Volcán de Colima is a highly active stratovolcano in western Mexico which presents a significant hazard to over 300,000 people who live within ca 40 km of the volcano. Due to its persistent activity, the volcano is actively monitored and researched, and understanding the patterns of behaviour is vital to accurate hazard assessment.

Sentinel-1 SAR images from ascending and descending orbits allow 1D and 2D ground motions to be retrieved using multi-interferogram techniques. SqueeSAR®’s unique processing allows a better characterisation of subtle ground movements in remote, rural mountainous areas compared to many other multi-interferogram techniques. A dataset of 147 SAR scenes (2017-2019) has been processed to show patterns of lava subsidence (<150 mm of downward vertical deformation over 2 years), as well as volcano deflation and apparent westward lateral movement. These data indicate that viscous andesitic lava flows may remain mobile for years following eruption and emplacement, and that the entire volcanic edifice is subsiding.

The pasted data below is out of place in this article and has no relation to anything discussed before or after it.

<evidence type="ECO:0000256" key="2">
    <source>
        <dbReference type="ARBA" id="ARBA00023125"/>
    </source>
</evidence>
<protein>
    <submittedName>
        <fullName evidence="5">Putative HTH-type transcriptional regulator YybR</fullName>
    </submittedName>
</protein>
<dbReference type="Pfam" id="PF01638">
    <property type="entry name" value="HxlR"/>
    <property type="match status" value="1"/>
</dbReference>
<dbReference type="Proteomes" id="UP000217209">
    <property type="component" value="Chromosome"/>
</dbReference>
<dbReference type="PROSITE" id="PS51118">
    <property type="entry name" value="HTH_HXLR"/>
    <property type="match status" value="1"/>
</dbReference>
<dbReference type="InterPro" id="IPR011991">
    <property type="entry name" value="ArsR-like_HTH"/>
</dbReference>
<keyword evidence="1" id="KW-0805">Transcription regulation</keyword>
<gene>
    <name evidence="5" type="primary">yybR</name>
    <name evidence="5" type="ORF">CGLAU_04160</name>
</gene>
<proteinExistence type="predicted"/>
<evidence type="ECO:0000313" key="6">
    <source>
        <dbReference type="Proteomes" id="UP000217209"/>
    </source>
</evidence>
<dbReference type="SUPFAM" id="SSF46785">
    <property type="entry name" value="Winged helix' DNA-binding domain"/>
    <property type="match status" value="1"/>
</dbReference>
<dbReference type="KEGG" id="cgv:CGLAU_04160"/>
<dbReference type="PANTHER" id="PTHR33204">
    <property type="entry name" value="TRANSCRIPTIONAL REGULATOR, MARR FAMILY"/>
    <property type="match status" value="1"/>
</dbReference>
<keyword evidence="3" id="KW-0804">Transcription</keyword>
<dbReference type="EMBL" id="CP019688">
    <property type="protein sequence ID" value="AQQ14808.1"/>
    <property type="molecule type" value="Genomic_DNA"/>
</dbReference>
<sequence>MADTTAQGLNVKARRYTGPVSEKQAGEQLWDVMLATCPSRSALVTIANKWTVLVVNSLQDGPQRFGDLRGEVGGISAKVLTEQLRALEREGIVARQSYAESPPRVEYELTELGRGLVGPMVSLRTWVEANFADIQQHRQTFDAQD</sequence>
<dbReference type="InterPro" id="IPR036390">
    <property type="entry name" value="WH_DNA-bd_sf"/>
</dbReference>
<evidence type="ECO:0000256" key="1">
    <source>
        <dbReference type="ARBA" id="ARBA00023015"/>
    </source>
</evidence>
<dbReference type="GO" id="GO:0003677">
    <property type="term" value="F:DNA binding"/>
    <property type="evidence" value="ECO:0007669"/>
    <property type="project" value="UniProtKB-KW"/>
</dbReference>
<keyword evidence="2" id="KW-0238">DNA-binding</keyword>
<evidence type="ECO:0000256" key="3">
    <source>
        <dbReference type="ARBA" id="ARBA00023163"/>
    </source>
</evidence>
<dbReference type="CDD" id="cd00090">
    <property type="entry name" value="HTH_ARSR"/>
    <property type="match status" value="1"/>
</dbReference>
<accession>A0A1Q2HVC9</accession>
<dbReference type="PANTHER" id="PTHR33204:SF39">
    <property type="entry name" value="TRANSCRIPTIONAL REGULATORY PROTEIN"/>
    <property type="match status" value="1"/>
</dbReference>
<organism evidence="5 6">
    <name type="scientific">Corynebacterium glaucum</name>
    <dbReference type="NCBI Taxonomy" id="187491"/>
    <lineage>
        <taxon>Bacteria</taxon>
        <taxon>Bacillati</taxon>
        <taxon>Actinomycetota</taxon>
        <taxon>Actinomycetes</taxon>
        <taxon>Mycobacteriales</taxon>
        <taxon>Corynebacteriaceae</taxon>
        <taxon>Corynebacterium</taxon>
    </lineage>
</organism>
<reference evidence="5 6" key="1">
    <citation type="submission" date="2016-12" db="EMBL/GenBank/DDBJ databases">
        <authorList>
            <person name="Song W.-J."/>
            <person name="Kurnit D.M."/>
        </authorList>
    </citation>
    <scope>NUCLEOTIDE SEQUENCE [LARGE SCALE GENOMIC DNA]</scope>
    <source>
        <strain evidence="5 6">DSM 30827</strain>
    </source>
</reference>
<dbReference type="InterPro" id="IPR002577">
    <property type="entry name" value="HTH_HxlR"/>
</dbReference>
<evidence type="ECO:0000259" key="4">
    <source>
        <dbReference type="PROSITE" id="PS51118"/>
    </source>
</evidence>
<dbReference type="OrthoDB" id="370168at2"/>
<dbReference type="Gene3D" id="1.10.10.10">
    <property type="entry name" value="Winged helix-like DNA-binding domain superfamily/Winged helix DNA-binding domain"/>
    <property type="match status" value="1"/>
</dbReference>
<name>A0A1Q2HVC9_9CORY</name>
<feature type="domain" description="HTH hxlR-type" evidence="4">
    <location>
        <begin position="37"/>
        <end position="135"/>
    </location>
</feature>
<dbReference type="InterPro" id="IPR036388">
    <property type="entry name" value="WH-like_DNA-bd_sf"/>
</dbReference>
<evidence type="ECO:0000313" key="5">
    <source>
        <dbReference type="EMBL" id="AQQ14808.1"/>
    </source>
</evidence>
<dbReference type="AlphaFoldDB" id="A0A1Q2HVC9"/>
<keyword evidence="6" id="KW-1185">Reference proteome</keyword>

Despite the apparent quiescence, volcanic edifices can remain highly dynamic after the termination of explosive or effusive activity. We interpret that the western flank of Volcán de Colima may become steeper with time and may be of long-term concern for hazard assessment activities.

Thematic collection: This article is part of the Remote sensing for site investigations on Earth and other planets collection available at: https://www.lyellcollection.org/topic/collections/remote-sensing-for-site-investigations-on-earth-and-other-planets

This is an Open Access article distributed under the terms of the Creative Commons Attribution 4.0 License (http://creativecommons.org/licenses/by/4.0/)
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